The regular expression you need consists of your list of keywords separated by the 'pipe' or 'vertical bar' symbol, which is usually shown on your keyboard as a vertical line, or vertical split line in one of the shifted positions.

keyword|keyword2|keyword variation|keeword

There's no need to spell out all the keyword variations in full. The list above would also be matched by

keyword|keeword or even key|kee (if you're not too worried about matching more than you anticipated), but the long version should do no harm. This is not the place to discuss the use of regular expressions in Google Analytics when there are other great resources on the subject, notably Robbin Steif's free Ebook on "Regular Expressions for Google Analytics"

This may seem a more complicated technique, but it can be more practical and more powerful in the long run. It's up to you!

In the example below, I've combined the two approaches in a way which adds clarity for longer-term management of such a project.

The keywords in this case relate to an imaginary project based around two cult skateboard clothing brands from the 1980s. So in this example the keywords have been divided into two sub-groups, one for each brand.

  • Each of the groups has been configured as a regular expression match
  • The second group was added by 'Adding an "or" statement' to first one

Screenshot: GA Segment using regular expression and or

It's a good idea to use the 'Test' button on the Custom Segment configuration screen to check whether your matches are working properly and producing sensible numbers. (Tip: that 'test' function can be a great way of doing 'on-the-fly' reporting on the numbers of visits which matched a complex set of conditions. It can be very handy for one-off funnel reporting.)

You're all set. You can now get a nice rolled-up view of your group of keywords just like you could if they were an Adwords Campaign or Ad Group. But the extra benefit of this approach is that you can now use the Segment to configure an Intelligence Custom Alert

Bonus: the Extra Power of Custom Alerts

To set up a Custom Alert for your new segment, click on Intelligence in the left navigation, then choose 'Create a new alert'.

Screengrab: start to set up a custom alert

Start by giving your alert a name, then choose the period for the alert. In this example, I've chosen monthly, but you may find that a week works better for you. For SEO work, daily is going to be a bit too short, I think.
Don't forget to select the option to have GA send you an email when the alert is triggered.

Screengrab: setting up a Google Analytics custom alert

Next, open up the 'This applies to' green menu and choose your new segment from within the 'Custom Segments' list.

Screengrab: apply a custom alert to a custom segment in GA

Now move down to the blue 'Alert me when' menu below and open up 'Site Usage' and choose 'Visits'.

Screengrab: selecting Visits as Custom Alert metric

Finally, drop down the condition menu and choose the '% increases by more than' option and specify a percentage increase. In the example I've chosen 10%, so I should receive an email if the visits from this segment goes up by more than 10% compared with the month before. You will want to use a figure which makes sense to you according to your site's performance. Then hit the 'Create alert' button, to save your changes, and you're done.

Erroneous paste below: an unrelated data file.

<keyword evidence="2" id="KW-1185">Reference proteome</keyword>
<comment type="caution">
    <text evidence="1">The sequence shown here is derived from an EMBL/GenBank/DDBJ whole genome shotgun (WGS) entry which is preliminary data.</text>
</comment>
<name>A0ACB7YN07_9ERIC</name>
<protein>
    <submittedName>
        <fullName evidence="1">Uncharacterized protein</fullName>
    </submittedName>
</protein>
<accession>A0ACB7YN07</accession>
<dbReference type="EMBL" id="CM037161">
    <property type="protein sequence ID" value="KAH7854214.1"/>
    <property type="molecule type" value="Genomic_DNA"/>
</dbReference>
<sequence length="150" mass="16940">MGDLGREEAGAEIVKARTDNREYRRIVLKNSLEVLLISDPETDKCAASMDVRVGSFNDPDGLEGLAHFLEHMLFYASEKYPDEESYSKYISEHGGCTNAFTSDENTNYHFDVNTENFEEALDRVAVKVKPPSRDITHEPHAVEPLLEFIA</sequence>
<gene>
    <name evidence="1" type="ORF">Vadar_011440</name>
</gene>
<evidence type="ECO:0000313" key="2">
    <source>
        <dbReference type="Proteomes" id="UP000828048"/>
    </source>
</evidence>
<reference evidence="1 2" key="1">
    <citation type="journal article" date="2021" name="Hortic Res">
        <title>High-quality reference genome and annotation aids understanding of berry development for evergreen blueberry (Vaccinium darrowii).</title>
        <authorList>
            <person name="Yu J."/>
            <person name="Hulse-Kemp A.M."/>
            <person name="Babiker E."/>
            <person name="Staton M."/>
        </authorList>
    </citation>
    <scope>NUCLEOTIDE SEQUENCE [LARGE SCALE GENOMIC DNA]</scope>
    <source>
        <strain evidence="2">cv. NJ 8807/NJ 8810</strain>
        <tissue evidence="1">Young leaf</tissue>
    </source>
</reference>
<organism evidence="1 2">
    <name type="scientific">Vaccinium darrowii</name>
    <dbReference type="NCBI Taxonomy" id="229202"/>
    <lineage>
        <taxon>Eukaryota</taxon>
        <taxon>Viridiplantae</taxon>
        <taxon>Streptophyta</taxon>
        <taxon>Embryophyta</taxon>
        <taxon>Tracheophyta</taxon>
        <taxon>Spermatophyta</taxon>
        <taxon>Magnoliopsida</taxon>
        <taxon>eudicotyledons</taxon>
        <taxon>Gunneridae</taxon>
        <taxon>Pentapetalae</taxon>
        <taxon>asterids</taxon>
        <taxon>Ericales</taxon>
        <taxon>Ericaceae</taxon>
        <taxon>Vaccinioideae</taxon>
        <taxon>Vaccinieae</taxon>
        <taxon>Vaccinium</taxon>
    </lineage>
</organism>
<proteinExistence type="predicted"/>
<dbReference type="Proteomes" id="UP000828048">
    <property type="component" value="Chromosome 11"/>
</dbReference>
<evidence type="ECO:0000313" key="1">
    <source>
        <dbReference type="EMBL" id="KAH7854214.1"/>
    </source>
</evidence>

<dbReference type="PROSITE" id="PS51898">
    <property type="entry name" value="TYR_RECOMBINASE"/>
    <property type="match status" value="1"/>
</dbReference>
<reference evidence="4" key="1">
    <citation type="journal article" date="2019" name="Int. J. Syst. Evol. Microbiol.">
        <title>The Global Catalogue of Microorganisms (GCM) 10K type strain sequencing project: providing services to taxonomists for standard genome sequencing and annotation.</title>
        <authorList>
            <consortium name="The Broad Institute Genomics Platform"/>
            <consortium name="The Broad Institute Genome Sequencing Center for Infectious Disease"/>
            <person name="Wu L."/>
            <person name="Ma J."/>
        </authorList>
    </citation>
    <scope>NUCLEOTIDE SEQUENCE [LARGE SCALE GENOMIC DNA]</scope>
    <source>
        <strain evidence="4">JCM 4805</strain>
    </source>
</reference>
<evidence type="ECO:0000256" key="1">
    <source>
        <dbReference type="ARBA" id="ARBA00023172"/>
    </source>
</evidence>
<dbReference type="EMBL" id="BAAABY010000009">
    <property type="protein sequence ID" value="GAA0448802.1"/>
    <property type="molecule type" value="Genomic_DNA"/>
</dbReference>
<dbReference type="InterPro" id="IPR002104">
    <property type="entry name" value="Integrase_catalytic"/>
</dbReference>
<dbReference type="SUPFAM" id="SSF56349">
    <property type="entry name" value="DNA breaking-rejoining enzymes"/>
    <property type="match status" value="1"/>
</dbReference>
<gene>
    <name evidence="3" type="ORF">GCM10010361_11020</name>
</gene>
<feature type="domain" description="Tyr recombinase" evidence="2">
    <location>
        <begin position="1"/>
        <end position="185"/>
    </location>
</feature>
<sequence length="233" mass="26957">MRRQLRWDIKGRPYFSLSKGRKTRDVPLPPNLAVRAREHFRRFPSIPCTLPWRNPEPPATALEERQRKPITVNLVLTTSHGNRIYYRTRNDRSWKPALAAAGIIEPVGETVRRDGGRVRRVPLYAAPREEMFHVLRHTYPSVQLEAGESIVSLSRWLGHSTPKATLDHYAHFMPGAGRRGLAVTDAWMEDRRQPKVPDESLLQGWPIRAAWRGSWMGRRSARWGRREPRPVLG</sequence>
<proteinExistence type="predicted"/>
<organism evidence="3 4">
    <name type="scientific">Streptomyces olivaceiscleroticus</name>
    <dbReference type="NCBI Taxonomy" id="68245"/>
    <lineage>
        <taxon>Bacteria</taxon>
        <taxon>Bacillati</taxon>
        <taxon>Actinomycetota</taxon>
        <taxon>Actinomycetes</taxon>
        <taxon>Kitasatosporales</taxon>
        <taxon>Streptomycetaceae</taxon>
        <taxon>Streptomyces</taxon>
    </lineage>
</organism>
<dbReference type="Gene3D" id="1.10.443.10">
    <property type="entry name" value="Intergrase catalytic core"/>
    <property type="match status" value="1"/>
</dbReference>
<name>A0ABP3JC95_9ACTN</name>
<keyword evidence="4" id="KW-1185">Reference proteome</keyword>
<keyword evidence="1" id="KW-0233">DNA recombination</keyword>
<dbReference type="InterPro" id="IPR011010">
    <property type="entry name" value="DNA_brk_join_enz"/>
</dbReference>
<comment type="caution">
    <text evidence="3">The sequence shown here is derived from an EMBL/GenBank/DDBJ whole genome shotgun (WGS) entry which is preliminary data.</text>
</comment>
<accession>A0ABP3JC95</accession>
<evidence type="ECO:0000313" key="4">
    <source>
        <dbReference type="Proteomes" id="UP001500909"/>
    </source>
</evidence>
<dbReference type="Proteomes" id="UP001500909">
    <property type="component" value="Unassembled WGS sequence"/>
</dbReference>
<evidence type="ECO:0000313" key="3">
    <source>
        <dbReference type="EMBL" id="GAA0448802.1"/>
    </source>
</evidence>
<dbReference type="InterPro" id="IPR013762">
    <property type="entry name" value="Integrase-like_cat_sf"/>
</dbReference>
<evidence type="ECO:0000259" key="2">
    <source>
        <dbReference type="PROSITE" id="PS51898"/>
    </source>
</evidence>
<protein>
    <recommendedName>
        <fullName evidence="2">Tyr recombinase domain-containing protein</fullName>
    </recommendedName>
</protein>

Screengrab: specifying the percentage increase for a GA custom alert

You can use your custom segments in day to day reporting straight away. But the benefits of setting up an Intelligence Custom Alert will take time to appear.

The first obvious benefit is the email to tell you that something has changed and things are moving in the right direction.

But there's more to it than that. The Intelligence Alerts system also reports on the factors which may have contributed to the change. When you click through from your email alert you should be able to open up an extra reporting area beneath the alert to see the 'Major Contributors' to the change.

At the time of writing this post I don't have an example of this on test site which I can show in public. So no screen grab here, I'm afraid. To see what it looks like, please read the Official Google Analytics Blog announcement: Major New Features Added to Intelligence.

You'll want to experiment with different settings for that alert, which may take time. But in the meantime, taking a structured and segmented view of the normal reports should help you get to grips with your day to day work.

Tim Leighton-Boyce

I help small and medium sized retailers make their ecommerce sites better for their customers and better for their business by analyzing what people do on web sites and what they say about them. I've been fascinated by how people use sites ever since I first started digging into log files back in 1995. I've used a lot of clickstream tools since then, but these days I use Google Analytics. I never cease to learn new ways of using it.

CxFocus